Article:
Also published under the title The Lame Man.
wolfish hardness that suggested the nomad. He was closer to the basic Turanian rootstock than was the Turk; nearer to the wolfish, wandering Mongols who were his ancestors.
"Speak, Ak Boga," said the Amir in a deep powerful voice. "Ravens have flown westward, but there has come no word."
"We rode before the word, my lord," answered the warrior. "The news is at our heels, traveling swift on the caravan roads. Soon the couriers, and after them the traders and the merchants, will bring to you the news that a great battle has been fought in the west; that Bayazid has broken the hosts of the Christians, and the wolves howl over the corpses of the kings of Frankistan."
"And who stands beside you?" asked Timour, resting his chin on his hand and fixing his deep somber eyes on the Scotsman.
"A chief of the Franks who escaped the slaughter," answered Ak Boga. "Single-handed he cut his way through the melee, and in his flight paused to slay a Frankish lord who had put shame upon him aforetim
Howard's take on the Tamerlane story is certainly detailed and colorful, but including the renegade Scotsman is a bit odd. Perhaps he was created to give Western readers someone to relate to amidst the Turks and Tartars. The account is pure pulp storytelling, not literal history. It's not badly done, but pure fabrication.
Unlike the film Wanted and its lame attempt to make a "point," (the moral being, "Life is meaningless. Go do something violent."), Robert E. Howard could write a piece of heroic fiction and touch on existential themes of purpose and meaning and do so with such masterful effect, that the writers of Wanted should take vows of literary silence for the rest of their lives.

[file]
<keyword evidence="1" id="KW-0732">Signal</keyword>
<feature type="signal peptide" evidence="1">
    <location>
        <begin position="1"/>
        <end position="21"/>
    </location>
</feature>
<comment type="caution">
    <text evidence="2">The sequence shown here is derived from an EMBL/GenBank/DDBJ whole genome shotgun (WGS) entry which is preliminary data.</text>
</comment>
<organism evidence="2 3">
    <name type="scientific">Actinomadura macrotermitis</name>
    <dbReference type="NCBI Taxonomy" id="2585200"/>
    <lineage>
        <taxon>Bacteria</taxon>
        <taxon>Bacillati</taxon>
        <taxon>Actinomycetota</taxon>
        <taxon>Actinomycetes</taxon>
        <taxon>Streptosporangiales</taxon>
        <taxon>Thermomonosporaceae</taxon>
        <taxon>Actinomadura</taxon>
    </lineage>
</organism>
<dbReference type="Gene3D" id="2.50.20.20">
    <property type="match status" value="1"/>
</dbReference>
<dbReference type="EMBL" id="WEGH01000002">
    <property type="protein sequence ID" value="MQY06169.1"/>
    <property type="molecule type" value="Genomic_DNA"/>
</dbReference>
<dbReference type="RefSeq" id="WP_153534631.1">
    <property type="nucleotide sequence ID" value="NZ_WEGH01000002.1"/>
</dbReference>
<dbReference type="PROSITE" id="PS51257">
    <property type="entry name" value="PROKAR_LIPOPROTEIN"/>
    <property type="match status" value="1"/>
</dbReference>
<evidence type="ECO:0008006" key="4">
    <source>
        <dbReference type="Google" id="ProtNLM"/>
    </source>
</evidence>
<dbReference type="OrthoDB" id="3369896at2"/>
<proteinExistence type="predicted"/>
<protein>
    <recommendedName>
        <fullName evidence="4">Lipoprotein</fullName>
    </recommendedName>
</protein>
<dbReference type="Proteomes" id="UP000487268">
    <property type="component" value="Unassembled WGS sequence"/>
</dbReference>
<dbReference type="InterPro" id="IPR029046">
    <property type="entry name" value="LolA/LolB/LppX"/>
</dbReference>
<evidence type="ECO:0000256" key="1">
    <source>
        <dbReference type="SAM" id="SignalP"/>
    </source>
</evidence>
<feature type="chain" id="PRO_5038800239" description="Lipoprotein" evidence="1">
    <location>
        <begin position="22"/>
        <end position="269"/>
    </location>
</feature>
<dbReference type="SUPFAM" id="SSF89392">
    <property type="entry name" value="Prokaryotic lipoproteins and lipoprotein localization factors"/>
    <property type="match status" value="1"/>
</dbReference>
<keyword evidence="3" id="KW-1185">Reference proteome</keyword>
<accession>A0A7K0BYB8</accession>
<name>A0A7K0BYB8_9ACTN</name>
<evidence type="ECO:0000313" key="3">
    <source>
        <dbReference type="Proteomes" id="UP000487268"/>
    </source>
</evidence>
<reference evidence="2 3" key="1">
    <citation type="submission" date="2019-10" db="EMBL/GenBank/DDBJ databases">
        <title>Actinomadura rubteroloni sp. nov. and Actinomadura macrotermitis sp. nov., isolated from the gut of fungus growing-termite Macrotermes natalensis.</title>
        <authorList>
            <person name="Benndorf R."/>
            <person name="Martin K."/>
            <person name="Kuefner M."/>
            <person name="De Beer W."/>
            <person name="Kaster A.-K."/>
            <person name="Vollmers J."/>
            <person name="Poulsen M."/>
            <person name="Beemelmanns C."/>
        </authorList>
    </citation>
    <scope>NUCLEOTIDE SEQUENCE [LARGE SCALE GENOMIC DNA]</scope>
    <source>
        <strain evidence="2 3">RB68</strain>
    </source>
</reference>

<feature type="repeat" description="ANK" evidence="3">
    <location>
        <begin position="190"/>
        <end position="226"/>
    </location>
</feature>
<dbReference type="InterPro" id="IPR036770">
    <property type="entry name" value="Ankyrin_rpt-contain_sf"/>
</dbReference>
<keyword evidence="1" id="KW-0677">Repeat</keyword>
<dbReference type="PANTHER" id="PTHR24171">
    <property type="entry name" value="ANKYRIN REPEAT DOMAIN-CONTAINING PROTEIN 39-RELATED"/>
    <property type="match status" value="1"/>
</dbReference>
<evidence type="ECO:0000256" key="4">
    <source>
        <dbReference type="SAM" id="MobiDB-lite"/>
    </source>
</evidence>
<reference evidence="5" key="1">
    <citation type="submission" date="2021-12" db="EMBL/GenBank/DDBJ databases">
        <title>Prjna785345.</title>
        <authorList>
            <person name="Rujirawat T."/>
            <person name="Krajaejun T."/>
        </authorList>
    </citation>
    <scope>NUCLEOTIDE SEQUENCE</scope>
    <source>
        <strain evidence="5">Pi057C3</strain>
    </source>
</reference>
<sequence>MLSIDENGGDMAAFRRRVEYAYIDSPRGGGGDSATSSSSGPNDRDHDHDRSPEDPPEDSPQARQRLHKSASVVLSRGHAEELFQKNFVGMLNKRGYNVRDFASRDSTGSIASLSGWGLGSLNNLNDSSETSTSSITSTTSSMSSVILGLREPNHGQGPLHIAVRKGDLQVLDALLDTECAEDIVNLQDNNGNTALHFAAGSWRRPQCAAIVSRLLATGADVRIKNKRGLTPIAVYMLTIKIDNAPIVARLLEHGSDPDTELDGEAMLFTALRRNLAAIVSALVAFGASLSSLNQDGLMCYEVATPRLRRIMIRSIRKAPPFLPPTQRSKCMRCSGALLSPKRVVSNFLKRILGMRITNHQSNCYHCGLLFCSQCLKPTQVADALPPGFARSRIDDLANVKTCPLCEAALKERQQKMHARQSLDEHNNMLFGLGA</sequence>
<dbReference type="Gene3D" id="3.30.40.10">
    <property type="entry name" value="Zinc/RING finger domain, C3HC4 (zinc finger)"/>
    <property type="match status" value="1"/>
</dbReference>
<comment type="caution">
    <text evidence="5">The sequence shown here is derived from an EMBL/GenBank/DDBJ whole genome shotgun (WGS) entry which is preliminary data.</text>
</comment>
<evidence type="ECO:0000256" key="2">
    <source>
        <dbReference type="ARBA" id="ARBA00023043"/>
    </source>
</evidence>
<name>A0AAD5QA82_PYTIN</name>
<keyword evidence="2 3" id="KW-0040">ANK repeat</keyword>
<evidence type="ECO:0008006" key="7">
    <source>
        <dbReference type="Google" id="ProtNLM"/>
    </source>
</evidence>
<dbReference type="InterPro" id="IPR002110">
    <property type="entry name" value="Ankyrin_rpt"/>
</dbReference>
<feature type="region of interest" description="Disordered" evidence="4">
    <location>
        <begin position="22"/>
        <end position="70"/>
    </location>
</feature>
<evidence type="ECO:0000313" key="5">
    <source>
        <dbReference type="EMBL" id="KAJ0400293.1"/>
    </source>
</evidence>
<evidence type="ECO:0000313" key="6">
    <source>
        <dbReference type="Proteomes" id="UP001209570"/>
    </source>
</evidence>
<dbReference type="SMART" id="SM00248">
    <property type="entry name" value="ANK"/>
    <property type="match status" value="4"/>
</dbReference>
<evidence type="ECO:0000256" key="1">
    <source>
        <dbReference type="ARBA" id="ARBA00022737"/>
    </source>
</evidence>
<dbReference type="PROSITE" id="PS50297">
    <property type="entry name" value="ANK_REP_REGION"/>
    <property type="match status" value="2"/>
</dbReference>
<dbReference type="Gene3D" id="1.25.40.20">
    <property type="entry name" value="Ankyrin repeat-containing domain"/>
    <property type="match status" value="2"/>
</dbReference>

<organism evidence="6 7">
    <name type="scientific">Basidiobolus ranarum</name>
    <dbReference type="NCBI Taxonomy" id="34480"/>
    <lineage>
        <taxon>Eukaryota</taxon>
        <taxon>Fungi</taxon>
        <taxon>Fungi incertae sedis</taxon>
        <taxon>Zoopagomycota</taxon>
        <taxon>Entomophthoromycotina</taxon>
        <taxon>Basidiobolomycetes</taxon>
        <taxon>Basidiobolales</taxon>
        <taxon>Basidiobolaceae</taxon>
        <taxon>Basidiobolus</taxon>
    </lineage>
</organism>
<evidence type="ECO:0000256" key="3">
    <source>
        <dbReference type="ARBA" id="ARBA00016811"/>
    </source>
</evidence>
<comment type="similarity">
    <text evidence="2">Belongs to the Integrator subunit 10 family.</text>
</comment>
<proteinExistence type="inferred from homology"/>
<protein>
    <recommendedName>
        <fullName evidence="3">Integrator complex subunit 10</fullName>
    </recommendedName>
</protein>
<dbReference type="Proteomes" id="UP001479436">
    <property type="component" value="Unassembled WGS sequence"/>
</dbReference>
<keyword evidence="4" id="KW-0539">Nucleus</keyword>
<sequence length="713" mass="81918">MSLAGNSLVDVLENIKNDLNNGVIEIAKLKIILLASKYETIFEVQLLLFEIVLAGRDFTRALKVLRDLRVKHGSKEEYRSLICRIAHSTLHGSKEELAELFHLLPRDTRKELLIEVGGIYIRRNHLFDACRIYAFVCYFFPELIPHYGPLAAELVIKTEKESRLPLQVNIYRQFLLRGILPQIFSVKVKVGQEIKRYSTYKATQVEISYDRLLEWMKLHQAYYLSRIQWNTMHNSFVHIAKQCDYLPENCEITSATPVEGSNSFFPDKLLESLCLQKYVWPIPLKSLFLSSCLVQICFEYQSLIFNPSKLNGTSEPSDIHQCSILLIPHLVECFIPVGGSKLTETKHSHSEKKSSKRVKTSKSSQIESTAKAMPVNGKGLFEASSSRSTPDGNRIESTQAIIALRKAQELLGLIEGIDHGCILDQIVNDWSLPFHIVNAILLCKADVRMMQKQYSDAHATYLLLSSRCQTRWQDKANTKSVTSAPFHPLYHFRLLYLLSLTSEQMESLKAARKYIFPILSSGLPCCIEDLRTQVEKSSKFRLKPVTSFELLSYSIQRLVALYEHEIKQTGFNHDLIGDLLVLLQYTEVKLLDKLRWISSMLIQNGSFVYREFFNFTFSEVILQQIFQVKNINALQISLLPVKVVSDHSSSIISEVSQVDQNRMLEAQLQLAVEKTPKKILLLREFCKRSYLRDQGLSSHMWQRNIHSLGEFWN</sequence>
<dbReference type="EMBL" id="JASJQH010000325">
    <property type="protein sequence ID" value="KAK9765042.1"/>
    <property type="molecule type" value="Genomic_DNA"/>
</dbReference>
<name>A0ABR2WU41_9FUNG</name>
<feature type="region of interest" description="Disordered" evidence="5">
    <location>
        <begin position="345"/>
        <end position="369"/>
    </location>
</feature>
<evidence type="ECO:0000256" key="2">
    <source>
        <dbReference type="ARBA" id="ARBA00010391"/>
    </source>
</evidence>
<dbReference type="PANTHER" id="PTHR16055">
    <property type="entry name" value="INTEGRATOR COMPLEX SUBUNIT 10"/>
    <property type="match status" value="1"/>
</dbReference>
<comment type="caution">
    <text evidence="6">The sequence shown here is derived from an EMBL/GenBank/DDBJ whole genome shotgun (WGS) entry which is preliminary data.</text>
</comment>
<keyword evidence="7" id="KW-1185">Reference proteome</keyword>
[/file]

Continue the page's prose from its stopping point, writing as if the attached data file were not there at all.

Lord of Samarcand is historical fiction about Timur, commonly called Tamerlane or Timur the Lame, a 14th century Turco-Mongol conqueror of much of western and Central Asia, and founder of the Timurid Empire and Timurid dynasty (1370–1405) in Central Asia. In this fictional retelling, Timur's right hand man turns out to be a Dark Ages Scottish mercenary who got sidetracked during the Crusades.
Military buffs will enjoy the detailed battle scenes, Howard fans will enjoy an epic that is based on real history instead of fantasy, and people who enjoy literature will enjoy the thought that goes behind the story. Though this particular reviewer does not share in the existential philosophy of the story, I cannot deny it is well woven into the tale.
Years from now, long after Wanted is a reject in the Wal-Mart DVD discount bins, people will still be reading and enjoying Howard.
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